You’re walking up a mountain – that you’ve never even started walking, let alone summited, before. The walking is easy at first, but the mountain only gets steeper. The walking gets harder and harder – but it’s okay, because you get stronger and stronger. It’s enjoyable. But what you didn’t expect was a fork in the path. You thought there was only one way up. There are 2 signs, and both say ‘summit’ on them, yet they point in opposite directions. There are notes scribbled on each sign. There are things drawn in the sand. They’re barely legible, and the information is conflicting. How can there be more than one way to the top, you ask. And what if one does’t lead to the top?
You walk for about an hour in the one direction, with no clue if it’s the right way or not, before turning back and walking for 2 hours in the opposite direction – but again there is no evidence that this way is the right way. You seemed to enjoy the first path, but you’re undecided. You make camp at the crossroads. And for the next few days you walk one way and then the other. Days turn into weeks, turn into months, and they eventually turn into years. Many travellers have come by and do the exact same thing. You give advice on which path you’ve enjoyed, and which may lead to the summit. Comparisons are made and thoughts exchanged. Some travellers you’ve never seen again – they must never have turned back. And then one day, you just decide. You choose the one you’ve walked furtherest along and enjoyed the most. When you get to the point where you’ve never walked, you realised how much you’ve missed an unexplored path, with no option of return.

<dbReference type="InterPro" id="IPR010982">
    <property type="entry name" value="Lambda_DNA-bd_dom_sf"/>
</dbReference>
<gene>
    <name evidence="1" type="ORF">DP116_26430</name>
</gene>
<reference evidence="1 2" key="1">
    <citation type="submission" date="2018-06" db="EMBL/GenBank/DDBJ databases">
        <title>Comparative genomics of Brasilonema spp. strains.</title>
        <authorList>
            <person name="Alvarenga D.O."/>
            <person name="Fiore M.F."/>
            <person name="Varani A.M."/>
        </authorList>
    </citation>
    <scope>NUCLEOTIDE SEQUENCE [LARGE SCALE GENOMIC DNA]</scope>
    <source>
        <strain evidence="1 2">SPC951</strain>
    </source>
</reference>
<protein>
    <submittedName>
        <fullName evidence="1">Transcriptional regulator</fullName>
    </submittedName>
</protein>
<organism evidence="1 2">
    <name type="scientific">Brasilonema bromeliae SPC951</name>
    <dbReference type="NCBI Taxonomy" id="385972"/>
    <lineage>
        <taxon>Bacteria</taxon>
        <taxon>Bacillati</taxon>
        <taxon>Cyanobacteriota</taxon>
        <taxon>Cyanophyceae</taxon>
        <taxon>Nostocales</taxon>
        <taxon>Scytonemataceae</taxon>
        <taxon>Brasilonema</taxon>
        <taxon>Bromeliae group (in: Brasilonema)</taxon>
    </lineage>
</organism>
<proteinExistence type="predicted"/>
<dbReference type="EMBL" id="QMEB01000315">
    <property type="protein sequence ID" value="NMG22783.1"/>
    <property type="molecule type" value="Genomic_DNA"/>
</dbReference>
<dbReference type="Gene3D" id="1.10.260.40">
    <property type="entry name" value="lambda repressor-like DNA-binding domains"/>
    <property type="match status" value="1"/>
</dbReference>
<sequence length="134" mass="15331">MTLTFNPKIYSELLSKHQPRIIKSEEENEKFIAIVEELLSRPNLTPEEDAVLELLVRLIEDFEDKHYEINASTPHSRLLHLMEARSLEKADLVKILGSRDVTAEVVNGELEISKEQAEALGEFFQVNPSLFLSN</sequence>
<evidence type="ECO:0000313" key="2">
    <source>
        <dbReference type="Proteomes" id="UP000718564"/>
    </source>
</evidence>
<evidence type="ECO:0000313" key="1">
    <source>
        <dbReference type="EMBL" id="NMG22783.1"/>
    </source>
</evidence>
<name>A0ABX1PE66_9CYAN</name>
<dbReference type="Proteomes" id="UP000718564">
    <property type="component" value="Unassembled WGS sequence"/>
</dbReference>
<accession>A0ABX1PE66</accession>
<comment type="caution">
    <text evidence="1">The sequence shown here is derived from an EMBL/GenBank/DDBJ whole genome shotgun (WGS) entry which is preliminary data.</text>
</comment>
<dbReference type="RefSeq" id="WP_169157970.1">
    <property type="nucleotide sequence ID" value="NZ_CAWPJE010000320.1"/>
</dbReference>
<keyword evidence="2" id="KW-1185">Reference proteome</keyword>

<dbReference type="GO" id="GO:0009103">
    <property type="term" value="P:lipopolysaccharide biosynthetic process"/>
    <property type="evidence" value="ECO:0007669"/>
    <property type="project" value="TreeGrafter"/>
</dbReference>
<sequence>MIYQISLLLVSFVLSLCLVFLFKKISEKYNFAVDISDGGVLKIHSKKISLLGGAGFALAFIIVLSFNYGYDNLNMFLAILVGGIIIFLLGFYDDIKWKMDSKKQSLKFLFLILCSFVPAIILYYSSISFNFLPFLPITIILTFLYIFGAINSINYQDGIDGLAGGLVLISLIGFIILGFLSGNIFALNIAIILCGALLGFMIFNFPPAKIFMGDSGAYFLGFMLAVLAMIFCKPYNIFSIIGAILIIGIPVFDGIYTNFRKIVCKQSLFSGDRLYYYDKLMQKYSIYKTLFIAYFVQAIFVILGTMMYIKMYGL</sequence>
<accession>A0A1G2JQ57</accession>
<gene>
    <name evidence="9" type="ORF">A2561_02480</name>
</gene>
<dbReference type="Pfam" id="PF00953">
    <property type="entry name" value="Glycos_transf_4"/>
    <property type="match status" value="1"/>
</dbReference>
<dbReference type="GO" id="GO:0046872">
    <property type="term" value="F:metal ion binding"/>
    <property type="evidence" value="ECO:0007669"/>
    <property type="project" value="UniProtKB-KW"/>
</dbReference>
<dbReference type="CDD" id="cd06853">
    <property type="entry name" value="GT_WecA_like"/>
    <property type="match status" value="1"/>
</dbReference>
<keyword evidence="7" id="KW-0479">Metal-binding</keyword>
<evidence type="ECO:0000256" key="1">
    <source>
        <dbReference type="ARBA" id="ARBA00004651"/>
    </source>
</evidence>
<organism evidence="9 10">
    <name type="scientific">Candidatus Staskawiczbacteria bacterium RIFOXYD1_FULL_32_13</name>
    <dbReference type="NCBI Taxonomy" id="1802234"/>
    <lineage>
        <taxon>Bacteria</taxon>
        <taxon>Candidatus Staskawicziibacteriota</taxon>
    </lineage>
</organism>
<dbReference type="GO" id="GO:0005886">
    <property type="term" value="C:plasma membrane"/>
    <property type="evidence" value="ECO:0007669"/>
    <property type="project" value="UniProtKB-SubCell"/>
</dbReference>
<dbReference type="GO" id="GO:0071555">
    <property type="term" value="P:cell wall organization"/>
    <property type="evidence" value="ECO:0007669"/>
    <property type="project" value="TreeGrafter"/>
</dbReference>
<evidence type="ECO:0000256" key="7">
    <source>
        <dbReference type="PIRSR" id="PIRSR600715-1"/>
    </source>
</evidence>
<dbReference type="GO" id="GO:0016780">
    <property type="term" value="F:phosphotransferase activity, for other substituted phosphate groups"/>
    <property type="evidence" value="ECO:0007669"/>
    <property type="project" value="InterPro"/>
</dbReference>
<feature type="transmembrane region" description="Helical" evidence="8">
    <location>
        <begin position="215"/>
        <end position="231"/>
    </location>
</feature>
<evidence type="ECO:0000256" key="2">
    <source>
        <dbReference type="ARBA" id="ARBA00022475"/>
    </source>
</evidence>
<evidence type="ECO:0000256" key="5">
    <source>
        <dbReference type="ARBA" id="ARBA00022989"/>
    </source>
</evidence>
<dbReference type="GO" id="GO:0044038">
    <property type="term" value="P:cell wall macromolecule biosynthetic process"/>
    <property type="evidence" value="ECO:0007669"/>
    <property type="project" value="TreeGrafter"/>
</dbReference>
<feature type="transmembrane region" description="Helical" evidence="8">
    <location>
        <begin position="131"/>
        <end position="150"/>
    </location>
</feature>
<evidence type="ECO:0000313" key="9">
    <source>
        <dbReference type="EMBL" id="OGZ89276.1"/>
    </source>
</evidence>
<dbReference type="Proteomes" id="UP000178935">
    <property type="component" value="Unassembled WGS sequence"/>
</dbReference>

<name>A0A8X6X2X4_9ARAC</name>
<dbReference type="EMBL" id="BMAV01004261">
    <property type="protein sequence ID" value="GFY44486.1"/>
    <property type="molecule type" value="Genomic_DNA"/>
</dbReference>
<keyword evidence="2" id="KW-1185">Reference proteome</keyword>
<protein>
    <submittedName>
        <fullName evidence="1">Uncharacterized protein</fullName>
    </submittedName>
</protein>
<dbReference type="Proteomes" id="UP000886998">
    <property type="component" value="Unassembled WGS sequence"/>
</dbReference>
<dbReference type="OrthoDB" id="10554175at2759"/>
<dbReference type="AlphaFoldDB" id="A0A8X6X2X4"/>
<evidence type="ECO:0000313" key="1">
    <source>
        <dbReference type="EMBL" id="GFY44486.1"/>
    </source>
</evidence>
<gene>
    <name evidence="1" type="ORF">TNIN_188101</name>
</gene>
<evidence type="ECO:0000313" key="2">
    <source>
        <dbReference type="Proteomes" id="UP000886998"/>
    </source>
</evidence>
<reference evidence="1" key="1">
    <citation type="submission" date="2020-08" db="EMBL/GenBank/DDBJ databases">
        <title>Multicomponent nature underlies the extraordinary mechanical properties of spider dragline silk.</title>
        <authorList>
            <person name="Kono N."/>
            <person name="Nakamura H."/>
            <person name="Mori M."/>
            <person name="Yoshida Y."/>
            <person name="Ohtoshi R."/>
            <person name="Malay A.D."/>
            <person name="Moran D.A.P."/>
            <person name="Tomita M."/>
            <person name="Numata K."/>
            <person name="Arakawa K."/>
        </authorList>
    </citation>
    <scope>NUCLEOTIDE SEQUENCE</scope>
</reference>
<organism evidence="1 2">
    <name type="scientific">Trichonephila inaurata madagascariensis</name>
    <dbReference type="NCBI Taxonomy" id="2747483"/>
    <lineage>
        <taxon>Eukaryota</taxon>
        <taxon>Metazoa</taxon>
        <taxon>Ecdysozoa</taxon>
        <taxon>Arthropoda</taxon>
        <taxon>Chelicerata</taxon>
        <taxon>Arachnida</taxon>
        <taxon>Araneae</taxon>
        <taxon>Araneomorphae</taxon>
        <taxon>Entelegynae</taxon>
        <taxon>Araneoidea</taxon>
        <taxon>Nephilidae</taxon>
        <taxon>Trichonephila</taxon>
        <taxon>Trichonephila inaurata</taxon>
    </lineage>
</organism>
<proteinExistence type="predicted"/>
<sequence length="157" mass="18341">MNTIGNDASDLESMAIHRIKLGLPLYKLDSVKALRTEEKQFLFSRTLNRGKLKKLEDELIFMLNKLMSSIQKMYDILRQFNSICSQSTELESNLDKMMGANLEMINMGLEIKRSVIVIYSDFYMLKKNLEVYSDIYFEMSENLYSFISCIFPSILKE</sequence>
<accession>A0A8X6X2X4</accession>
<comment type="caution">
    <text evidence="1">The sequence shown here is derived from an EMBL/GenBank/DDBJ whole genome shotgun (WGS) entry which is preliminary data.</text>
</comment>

Again, the path gets steeper and you get stronger. You meet people coming down, with no news of the summit – just more stories, with intentions of going the other way. You’re content with your choice, yet after a few months you find yourself at another fork in the path. It doesn’t seem so major, but it’s certainly a fork.
I’ve realised that in order to enjoy the journey, no matter what paths are chosen, you need to be walking where you haven’t walked before. You need to choose to let go of one thing in order to pursue another to its full potential. I believe the secret to summiting the mountain, is that all paths lead to the summit – it’s just a different experience on each one. Sure, some paths are a lot harder for some people, and to change would be better, but at times you just need to decide and stand by your decision. You can turn around and choose a different way at any time – and your strength in walking will help you climb faster. I think the worst thing to do would be to make camp and just sit, without moving, deliberating which way to go, without ever seeing what each path holds.
I’ve been a jack-of-all-trades in the past, and slowly I’ve been letting go of aspects of that persona and allowing myself to become more specialised in the work I do. My prior journeys have served me well – yet to enjoy the walk to the summit more, I know that focus is the only way. In order to truly say yes to something, you need to say no to many other things.
You can try do everything, but, in doing so, you can’t be good at anything. Both paths lead to the summit – but you need to choose one.